5. Eric says:

      McCain’s VP pick Sarah Palin is an admitted former pot smoker. From Achorage Daily News “Palin said she has smoked marijuana — remember, it was legal under state law, she said, even if illegal under U.S. law — but says she didn’t like it and doesn’t smoke it now.

      ‘I can’t claim a Bill Clinton and say that I never inhaled.’

      I guess marijuana really ruined her life. Yet another successful pot smoker.

    6. Andrew Lang says:

      FREEEEE MARYJAAANE!!! ITS FOR THE BETTER

    7. David says:

      I find it funny that the ONDCP hides behind a computer screen to distribute its propaganda. It’s quite funny that they won’t publicly debate us. What do they have to lose? (Besides their credibility and funding). If they really are right, then they should be able to crush us. but, they’re not, and that’s why they won’t debate publicly: They’re just too damn scared.

    8. axlerodhomeboy says:

      I have heard folks argue against medical cannabis by saying that “better treatments already exist.” Isn’t that an admission that marijuana is a treatment? Shouldn’t folks who say this sort of thing be pressed into advocating the rescheduling of marijuana since they are basically admitting that it has medical value? Seriously, even if they consider it a weak substitute for various prescription drugs, aren’t they saying that it’s good, but there is something better?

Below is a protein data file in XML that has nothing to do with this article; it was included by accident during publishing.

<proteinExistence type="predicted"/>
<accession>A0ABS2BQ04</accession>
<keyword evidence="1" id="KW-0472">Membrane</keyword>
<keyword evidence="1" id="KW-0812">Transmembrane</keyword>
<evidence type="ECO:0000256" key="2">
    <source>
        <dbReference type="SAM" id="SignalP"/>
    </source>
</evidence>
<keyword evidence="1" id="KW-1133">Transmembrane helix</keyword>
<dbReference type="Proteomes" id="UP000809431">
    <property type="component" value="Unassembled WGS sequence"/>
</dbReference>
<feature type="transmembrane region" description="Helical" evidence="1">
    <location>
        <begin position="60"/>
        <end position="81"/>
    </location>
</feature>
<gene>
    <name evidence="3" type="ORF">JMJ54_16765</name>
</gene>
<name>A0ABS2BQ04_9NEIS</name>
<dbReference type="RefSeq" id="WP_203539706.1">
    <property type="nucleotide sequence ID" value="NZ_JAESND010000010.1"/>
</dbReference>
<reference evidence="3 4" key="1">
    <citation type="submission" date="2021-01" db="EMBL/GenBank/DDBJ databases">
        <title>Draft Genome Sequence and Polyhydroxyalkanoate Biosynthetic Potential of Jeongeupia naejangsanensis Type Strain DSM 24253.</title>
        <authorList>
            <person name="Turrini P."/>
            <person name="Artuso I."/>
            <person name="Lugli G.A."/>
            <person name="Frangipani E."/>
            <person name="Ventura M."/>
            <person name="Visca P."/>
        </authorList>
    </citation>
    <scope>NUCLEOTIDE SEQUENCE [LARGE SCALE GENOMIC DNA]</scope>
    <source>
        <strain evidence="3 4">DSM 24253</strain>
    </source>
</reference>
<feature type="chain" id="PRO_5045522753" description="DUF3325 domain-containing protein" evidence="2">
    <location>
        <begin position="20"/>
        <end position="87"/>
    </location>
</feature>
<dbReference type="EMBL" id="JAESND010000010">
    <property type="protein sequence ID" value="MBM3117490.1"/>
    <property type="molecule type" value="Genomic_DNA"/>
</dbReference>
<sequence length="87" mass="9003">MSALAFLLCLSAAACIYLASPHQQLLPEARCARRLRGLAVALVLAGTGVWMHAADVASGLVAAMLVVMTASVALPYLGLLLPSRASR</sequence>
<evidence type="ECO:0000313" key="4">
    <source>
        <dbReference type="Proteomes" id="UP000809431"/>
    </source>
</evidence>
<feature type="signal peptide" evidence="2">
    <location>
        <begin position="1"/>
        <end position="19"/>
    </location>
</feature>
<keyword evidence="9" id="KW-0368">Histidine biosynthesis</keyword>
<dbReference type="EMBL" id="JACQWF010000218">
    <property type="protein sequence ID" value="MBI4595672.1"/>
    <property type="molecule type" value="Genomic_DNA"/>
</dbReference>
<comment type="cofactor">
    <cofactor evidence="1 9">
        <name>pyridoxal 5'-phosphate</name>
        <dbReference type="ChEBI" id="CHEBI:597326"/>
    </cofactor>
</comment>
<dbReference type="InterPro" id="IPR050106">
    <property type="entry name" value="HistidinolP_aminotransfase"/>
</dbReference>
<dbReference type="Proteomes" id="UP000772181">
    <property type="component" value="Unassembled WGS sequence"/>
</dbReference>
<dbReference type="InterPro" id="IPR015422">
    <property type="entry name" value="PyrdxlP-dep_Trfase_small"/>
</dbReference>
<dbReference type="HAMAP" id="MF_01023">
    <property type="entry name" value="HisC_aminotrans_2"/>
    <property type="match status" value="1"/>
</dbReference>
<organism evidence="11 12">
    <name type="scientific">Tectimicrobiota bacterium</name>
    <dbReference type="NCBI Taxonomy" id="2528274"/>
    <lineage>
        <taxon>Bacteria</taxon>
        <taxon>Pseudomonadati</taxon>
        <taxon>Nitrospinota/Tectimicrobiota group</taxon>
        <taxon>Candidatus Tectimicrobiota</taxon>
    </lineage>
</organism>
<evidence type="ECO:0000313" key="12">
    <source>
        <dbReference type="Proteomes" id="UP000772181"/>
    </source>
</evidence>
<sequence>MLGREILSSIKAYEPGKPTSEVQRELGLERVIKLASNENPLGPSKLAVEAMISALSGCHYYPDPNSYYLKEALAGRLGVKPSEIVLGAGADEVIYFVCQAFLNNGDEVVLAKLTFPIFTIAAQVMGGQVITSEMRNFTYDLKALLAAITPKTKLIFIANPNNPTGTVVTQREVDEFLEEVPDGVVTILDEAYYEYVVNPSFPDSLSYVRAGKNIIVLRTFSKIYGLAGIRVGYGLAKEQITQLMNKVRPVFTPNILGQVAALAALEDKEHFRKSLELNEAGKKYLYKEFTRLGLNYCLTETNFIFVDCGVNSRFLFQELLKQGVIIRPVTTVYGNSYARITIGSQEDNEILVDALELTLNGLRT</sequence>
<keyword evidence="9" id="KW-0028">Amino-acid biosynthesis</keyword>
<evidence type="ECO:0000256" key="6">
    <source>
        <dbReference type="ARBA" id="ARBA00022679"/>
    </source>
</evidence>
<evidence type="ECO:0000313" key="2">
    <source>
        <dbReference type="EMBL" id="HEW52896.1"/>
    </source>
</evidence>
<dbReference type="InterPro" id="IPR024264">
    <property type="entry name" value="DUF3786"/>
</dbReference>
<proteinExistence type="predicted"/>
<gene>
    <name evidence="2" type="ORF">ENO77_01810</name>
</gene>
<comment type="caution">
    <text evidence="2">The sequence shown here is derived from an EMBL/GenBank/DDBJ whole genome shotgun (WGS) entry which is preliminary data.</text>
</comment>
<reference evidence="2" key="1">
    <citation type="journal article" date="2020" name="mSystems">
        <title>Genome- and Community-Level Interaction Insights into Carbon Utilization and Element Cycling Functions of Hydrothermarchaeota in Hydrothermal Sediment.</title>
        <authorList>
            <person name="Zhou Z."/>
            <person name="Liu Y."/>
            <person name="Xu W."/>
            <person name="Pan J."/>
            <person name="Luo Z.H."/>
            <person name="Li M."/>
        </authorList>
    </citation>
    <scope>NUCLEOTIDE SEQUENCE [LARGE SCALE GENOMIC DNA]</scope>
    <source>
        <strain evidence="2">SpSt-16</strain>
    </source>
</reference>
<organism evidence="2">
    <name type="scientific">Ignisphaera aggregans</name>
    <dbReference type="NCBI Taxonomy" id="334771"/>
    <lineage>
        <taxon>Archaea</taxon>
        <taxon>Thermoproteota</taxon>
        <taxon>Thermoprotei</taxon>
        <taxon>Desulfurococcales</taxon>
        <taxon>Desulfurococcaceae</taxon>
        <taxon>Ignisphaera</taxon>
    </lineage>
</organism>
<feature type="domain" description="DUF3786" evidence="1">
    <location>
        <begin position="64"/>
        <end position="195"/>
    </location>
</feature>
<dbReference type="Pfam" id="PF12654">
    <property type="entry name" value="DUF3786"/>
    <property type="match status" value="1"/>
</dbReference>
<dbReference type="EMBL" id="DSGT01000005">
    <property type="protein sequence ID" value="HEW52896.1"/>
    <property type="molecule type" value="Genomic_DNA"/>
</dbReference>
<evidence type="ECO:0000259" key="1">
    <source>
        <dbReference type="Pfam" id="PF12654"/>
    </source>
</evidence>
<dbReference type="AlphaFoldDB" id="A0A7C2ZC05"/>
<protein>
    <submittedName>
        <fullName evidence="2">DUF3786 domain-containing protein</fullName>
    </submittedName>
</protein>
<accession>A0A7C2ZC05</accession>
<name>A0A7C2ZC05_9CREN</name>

If what they claim is true, and “better treatment methods already exist”, then maybe chicken soup should be schedule I. I mean, chicken soup has been used as a natural remedy for ages, but they have fancy store bought drugs these days. The evidence that chicken soup has any theraputic properties is mostly anecdotal, but brother, if you tried my mother’s chicken soup one time, you would be hooked. We’re talking HIGH potential for abuse. If they really wanted to be consistent and reschedule chicken soup, they would have to rename it Sopadepollo first, and they’d have to make a movie just to stir public opinion. But if the ONDCP set their mind and their money to it, I’m sure they could pull it off.

      So anyways, you get the picture. The idea that Lortab somehow makes aspirin obsolete is confounding. I don’t believe that the “better treatments exist” argument holds much water. If somebody really does want to stick to that argument, then he must logically advocate rescheduling cannabis since he admits it has medical value, however inferior he considers it to be.

      This is the sort of predicament that prohibition folk find themselves in quite often. It’s an obvious dodge that one uses to deflect a question that he’s afraid might not get him re-elected… or hired… or whatever.

      Maybe that’s why the ONDCP published a handbook on holding your own in a drug legalization debate with Step 1 being: “Don’t get into a drug legalization debate.”

    9. matthew from New England says:

      WOOOOO RON PAUL!!!!!!!!!!!!

      LOL sorry had to.

    10. John says:

      WTF! I wrote a nice piece, but it won’t attach to the comment section! I then pasted the article I previously wrote into the comments section, and it said that the post already existed…and that is not the case :(